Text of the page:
Yeah. So in radiology specifically, having that philanthropic seed funding allows me to create preliminary data. And as was mentioned earlier, creating that proof of concept, right? So then you can use that to apply for higher level, deeper phases of funding, and potentially get more, increased government grants for this. And the really interesting thing is that it does serve as a catalyst. So not only are you generating preliminary data from that initial idea, but then it sort of inspires you to have more research ideas, right? And as spin-offs from the original idea, and it just becomes this continuous stream of innovation and creativity, especially for a young investigator like myself.

So, Dr. Yamada, what is exciting about kind of when you propose a project, and you're hoping for funding, and you start working with our philanthropy team? Tell us about that, and how exciting that is, and what that process is like.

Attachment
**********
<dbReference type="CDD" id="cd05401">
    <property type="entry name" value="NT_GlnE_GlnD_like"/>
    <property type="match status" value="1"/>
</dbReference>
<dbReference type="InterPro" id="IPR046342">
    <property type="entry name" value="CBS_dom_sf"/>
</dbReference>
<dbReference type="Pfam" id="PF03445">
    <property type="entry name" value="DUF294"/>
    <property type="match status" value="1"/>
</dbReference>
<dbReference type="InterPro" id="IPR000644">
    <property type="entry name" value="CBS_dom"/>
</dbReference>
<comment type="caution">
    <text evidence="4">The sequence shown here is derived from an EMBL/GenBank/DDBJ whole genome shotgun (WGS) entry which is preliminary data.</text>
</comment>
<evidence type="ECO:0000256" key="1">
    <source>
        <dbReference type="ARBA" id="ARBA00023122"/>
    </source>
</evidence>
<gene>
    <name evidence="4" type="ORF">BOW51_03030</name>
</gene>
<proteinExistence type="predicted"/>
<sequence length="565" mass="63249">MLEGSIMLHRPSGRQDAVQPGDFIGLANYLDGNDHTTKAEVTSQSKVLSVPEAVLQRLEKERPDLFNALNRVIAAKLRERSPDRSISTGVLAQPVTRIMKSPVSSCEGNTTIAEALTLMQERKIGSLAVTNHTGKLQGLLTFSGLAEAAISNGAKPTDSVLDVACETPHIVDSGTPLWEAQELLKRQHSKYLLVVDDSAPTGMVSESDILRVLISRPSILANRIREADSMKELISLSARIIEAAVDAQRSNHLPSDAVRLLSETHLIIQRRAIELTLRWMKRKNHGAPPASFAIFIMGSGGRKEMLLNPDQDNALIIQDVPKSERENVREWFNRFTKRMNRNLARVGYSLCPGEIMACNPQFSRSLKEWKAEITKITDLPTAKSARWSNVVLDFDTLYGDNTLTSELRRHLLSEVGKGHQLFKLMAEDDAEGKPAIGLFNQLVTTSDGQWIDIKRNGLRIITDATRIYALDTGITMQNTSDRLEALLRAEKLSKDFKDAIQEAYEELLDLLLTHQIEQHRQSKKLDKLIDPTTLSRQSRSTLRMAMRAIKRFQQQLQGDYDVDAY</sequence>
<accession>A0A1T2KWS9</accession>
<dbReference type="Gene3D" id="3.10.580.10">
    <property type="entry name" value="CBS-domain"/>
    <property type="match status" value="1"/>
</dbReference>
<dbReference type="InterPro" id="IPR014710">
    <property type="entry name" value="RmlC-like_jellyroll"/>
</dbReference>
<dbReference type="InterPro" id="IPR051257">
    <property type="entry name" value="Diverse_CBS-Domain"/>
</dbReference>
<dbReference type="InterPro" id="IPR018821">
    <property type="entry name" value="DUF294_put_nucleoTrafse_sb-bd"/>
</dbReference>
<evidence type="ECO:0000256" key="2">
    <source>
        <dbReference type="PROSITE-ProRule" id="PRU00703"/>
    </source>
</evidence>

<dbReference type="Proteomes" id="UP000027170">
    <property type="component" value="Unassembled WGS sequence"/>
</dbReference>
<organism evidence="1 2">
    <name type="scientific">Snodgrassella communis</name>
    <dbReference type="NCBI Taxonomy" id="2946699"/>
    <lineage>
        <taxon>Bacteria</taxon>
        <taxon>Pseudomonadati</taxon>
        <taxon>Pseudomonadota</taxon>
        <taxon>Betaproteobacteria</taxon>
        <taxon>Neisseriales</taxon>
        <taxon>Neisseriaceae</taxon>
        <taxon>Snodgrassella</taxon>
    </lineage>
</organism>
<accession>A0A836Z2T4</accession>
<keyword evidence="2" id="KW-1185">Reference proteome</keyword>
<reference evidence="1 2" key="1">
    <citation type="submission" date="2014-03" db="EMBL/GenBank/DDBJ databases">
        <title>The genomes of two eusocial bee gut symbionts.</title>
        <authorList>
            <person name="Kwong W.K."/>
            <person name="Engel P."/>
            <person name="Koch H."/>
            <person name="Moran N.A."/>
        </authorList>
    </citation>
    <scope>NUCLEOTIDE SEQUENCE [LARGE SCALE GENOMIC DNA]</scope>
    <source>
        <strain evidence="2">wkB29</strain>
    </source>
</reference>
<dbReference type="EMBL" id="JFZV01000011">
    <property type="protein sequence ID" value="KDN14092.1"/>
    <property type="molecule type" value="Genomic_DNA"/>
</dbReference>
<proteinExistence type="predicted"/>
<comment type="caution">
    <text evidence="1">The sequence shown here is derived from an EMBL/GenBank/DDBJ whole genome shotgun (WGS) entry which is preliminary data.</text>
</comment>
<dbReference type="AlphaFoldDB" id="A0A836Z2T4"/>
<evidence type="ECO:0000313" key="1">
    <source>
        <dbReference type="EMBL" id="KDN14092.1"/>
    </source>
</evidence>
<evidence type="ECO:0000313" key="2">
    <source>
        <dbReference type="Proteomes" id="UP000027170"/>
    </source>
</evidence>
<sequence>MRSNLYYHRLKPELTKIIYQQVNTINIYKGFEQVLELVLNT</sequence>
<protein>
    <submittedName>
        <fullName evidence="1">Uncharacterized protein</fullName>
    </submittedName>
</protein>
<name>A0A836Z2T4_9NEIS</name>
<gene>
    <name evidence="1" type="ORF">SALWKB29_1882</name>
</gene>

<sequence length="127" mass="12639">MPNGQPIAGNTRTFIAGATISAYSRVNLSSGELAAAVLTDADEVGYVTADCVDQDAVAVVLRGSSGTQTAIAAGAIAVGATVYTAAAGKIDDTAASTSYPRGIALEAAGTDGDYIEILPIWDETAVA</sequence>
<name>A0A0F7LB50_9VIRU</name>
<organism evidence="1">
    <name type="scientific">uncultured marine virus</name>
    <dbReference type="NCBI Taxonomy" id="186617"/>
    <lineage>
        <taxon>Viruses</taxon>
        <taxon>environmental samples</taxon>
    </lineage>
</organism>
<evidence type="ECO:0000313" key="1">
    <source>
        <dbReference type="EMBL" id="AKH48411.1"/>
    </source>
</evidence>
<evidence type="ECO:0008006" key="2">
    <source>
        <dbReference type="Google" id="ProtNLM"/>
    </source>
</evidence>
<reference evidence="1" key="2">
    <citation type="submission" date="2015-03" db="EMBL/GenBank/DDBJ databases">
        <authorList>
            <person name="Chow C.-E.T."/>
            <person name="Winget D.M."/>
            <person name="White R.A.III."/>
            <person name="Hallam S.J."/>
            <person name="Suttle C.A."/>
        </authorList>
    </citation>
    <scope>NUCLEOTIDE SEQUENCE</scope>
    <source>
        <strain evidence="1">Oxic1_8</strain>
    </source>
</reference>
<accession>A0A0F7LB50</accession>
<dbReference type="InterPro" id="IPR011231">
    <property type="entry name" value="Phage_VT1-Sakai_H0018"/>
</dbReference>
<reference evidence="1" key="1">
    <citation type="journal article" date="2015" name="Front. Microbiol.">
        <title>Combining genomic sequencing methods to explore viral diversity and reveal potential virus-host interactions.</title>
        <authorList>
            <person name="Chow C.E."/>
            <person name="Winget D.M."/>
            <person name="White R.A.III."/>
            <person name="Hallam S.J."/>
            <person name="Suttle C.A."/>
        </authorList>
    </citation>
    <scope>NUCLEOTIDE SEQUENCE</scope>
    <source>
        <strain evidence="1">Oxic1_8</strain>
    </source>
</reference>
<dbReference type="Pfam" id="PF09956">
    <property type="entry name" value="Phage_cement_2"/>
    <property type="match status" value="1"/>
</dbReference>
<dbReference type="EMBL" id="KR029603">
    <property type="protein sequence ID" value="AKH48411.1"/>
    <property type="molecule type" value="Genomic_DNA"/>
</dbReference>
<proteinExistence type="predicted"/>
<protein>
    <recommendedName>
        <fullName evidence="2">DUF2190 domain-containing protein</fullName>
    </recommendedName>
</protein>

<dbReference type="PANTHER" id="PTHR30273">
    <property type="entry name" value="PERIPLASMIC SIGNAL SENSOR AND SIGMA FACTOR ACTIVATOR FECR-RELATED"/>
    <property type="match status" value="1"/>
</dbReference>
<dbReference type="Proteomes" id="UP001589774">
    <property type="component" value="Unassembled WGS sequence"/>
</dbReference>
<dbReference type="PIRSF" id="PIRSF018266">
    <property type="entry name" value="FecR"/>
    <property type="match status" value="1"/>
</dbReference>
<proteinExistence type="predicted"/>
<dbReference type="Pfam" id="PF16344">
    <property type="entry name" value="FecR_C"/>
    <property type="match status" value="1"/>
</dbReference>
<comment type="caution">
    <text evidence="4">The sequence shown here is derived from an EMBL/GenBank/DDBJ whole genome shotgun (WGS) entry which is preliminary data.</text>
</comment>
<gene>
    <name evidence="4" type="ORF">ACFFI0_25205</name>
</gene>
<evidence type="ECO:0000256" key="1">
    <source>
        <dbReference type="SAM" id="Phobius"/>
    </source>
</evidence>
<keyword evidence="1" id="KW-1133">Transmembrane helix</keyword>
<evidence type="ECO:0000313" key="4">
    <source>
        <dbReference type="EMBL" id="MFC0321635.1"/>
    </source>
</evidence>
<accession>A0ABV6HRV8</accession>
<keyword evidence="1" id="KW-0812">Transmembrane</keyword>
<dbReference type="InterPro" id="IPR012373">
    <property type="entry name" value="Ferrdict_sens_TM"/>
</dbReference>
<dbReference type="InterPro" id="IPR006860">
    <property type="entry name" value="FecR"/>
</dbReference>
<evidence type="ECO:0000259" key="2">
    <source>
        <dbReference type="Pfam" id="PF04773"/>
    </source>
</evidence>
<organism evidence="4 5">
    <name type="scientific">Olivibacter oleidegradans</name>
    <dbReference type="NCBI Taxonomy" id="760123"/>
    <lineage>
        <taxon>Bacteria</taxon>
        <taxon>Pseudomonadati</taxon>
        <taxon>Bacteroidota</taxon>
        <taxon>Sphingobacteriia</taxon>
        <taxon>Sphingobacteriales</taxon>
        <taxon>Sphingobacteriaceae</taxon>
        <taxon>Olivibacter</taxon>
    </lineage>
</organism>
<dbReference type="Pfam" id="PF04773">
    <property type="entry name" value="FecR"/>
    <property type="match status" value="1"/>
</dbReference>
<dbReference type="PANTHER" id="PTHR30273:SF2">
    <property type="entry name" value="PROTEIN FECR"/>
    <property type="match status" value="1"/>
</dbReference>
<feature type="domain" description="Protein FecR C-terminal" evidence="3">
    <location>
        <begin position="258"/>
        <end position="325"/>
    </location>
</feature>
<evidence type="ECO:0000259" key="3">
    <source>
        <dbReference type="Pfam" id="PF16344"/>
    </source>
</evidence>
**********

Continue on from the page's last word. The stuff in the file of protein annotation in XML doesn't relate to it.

It's incredibly exciting and gratifying. So from our standpoint, it's allowed us to, in some instances, for instance, we have an incredible donor who herself had low grade ovarian cancer, and it's a very rare type of cancer. It's not something that's incredibly well studied, but we have some very novel ways of kind of analyzing and going deeper into discovering what the biology is of some of these tumors.

And so what it allowed us to do was to take her interest and her willingness to fund an entire project and go to investigators that have the ability to kind of look at this rare, incredibly rare tumor at a different level. So we're going to use different technologies and different ways of analyzing the biology of some of this tumor to be able to look at low grade ovarian cancer in a very, very different way. So it allows me to bring together a team that I wouldn't normally have access to and to really be able to tie that to an interest of a particular patient that has this incredibly rare tumor.